The big switch in on.
It seems that many people want to switch to healthy. The big question is, “What is healthy?” While there are many ideas out there, it is a fact that over the course of human evolution, nutrient-dense, anti-inflammatory ways of eating have served societies the best. These plant and animal sources were endemic to where these peoples thrived.
“Nutrient-dense” means that there are many nutrients per calorie of food. “Anti-inflammatory” means that these foods do not cause inflammation in the gut and into the blood system.
Talking With Patients
I discuss with all my patients the benefits of nutrient-dense, anti-inflammatory food choices. But, not in overly complex terms. Actually, I explain how to switch to healthy and eliminate the not-so-healthy.
I have learned that if I want to bring up the subject for patients to switch to healthy, I need to be supportive and not condemning. Patients need to feel a need to change. They need to have an emotional “Why?” for this to happen. They need to make this “change” their own.
Most importantly, I must offer appropriate and appetizing food substitutions up front in order for patients to see better options. They need to know there are substitutes for bread and pasta that will satisfy. They need to know there are yummy snack replacements. If I can’t offer appealing choices, I could turn them off right from the beginning.
So, this is my secret to help patients. Give them tempting and delicious ideas and recipes that can replace those not-so-healthy foods they are eating every day. Sometimes we talk taking “slow, baby steps”; other times we talk jumping in “all at once”. These approaches are based on what the patient needs.
Initially, I point out the major offending foods that are inflammatory and provide little nutrition. Here are the major “food categories” that are not-so-healthy:
- Grains (especially gluten grains)
- Free sugars (sugars that are added to foods)
- Over-processed seed and vegetable oils
- Pasteurized milk products
- Processed and packaged foods, which have added preservatives, emulsifiers, and chemicals
As I just noted, it is critical for me to offer delicious substitutions for these frequently consumed foods. If I were only to say, “Stop eating these foods” without giving suitable replacement choices, I would lose my patients at the start.
To that end, I created tables that identify various unhealthy choices along with my personal suggestions of healthier options that are available locally or online. In addition, I provide resources for many recipes and foods.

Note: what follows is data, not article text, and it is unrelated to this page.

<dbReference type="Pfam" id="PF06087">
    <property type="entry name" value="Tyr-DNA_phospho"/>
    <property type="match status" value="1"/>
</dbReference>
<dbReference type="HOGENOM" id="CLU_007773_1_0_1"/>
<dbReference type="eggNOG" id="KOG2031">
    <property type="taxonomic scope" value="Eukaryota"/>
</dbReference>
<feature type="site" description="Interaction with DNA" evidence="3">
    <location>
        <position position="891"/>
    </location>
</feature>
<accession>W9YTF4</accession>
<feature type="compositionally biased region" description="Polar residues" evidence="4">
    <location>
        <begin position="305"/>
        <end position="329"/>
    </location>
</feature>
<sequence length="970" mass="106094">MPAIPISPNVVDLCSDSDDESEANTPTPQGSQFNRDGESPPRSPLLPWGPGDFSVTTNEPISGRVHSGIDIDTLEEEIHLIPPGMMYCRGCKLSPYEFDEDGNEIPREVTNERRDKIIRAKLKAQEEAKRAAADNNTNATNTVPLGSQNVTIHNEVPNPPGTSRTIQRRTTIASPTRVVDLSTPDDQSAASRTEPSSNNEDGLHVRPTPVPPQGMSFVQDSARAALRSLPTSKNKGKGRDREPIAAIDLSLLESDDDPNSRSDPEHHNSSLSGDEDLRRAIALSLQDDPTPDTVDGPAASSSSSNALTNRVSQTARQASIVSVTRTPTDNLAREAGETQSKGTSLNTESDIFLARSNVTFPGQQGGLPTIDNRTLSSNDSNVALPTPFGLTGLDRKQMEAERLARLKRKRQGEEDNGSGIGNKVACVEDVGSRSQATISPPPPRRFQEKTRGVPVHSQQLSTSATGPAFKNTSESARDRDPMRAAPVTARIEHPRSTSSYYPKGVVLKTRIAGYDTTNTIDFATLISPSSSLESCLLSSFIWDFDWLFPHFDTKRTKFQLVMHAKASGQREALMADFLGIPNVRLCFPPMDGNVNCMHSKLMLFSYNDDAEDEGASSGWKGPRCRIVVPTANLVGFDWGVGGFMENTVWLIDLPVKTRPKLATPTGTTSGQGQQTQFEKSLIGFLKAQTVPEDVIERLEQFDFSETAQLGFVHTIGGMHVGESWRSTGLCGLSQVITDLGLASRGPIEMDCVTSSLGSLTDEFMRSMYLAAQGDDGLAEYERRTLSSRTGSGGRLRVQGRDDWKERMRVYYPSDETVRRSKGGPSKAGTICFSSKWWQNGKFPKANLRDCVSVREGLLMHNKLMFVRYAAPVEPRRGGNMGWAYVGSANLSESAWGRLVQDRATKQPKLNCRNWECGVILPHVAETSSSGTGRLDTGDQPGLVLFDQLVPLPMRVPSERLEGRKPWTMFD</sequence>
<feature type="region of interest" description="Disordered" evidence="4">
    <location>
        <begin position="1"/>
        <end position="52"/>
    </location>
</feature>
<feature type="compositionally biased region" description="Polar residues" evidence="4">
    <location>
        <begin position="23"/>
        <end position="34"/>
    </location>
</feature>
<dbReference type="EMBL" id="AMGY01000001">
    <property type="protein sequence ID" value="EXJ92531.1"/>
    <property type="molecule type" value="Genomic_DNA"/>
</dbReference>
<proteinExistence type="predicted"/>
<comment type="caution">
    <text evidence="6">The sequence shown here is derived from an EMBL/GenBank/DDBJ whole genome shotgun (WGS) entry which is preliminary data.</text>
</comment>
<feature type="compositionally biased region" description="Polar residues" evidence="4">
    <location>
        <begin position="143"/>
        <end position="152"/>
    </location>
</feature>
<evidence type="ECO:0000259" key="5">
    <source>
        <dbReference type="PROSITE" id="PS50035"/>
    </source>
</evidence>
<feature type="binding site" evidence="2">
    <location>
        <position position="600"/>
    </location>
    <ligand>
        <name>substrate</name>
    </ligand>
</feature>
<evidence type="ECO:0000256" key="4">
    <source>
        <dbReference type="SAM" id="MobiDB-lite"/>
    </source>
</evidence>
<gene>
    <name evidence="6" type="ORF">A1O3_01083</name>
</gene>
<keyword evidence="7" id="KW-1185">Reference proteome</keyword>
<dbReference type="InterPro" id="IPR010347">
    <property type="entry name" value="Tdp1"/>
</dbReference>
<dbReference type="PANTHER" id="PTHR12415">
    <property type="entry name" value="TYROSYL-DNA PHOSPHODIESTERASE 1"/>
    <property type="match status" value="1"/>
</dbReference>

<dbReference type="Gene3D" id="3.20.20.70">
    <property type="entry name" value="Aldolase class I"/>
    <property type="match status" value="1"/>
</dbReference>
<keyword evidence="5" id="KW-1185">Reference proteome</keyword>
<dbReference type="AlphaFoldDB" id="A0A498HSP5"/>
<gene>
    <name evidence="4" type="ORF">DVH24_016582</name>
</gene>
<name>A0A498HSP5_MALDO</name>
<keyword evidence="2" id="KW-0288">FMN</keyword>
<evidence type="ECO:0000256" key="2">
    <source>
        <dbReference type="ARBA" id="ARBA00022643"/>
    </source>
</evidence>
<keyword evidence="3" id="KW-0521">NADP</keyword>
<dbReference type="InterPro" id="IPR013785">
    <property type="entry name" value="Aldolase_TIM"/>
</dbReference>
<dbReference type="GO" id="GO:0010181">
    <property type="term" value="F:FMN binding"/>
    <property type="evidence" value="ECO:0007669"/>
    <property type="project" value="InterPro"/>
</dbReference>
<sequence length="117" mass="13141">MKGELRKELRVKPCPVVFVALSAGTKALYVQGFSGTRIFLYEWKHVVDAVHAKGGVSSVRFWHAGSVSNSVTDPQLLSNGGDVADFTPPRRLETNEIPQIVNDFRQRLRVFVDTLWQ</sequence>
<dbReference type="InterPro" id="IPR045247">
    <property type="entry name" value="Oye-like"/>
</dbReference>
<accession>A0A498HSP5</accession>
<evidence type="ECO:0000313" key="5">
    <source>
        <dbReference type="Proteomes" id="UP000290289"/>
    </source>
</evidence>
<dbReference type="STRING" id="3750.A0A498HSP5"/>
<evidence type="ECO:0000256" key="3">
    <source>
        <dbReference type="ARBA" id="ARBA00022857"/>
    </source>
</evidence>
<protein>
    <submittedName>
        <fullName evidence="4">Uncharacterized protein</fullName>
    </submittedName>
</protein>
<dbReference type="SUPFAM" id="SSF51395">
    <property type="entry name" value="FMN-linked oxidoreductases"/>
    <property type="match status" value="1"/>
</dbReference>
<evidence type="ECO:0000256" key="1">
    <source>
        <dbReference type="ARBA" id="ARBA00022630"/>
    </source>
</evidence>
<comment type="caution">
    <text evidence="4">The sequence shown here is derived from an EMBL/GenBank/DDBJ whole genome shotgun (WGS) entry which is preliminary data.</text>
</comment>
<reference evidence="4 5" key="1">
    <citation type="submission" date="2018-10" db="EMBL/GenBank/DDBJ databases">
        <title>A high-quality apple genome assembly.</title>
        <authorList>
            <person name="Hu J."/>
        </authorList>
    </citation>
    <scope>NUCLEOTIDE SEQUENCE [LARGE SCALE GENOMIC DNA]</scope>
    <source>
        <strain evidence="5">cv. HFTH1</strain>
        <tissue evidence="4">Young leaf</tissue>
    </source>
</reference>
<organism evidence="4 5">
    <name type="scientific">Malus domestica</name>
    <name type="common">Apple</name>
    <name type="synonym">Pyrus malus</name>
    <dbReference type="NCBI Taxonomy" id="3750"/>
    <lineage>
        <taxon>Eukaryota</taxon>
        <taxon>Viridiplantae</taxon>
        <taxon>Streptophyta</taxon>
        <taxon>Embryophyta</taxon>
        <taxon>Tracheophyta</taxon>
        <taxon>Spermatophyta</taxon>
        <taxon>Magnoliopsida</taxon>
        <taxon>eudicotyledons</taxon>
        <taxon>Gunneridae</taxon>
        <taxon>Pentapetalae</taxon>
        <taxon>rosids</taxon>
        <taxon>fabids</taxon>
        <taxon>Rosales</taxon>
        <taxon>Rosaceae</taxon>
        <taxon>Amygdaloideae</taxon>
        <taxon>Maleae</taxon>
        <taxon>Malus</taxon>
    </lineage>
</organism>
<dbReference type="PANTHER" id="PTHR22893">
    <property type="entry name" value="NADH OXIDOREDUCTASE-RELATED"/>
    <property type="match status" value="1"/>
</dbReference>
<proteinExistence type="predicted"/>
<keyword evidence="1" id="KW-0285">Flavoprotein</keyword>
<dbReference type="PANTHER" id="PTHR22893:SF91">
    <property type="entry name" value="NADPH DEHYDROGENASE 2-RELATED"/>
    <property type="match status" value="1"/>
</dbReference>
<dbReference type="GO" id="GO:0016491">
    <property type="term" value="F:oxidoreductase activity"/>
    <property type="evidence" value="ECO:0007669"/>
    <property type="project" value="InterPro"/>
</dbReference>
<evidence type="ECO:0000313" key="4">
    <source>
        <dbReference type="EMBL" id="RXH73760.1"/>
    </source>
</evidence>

Also, I give patients my original recipes, which are on my website. For example, instead of bread made from grains, I offer my recipes for almond bread and cashew bread. Instead of wheat pancakes or oatmeal for breakfast, I give them my recipes for blueberry plantain pancakes and no-oat oatmeal. Instead of conventional pudding or apple pie for dessert, I provide my recipes for chocolate avocado pudding or apple crisp with honey.
Here are PDFs that offer some healthier alternatives for grains, sugars, and over-processed oils.
3-Day Food Journal
It is important for me to learn what my patients really are eating. Although many may tell me they already eat healthy, it is amazing to see their real diet when we get down to the nitty gritty. So, I give them my 3-Day Food Journal to fill out.
In this journal of three consecutive days, they list everything they eat and drink for breakfast, lunch, dinner, and all snacks. This is detailed. They also note any exercise they are doing and specifics about their bowel movements. Here is the 3-Day Food Journal I give my patients to complete.
After they complete this journal, I sit down with them and figure out what foods are in the “bad” or “unhealthy” category. I make specific suggestions to replace these foods with more “healthy” and appetizing choices. Here is a summary form I prepare that points out my recommendations for the changes they may want to make.
Last, I give my patients my 30-Day Reset, which summarizes the healthiest foods, the foods to eat in moderation, and those foods that must be totally eliminated because they have few nutrients per calorie and are inflammatory to the body. Here is my 30-Day Reset.
Follow-up is critical for success. After my patients work on their diet for at least 30 days, we get together for another appointment. They complete a new 3-Day Food Journal, which we review. They usually have many questions, which I proceed to answer. We need to tweak some food choices and figure out solutions to the problems they have encountered.
Some patients need more one-on-one coaching going forward. If they need extra help, I offer my 12-Week Total-Body Coaching Program to help them personally navigate an overall lifestyle change for a lifetime.
All this is exciting!
The switch is on!
These people are effectively making their switch to healthy!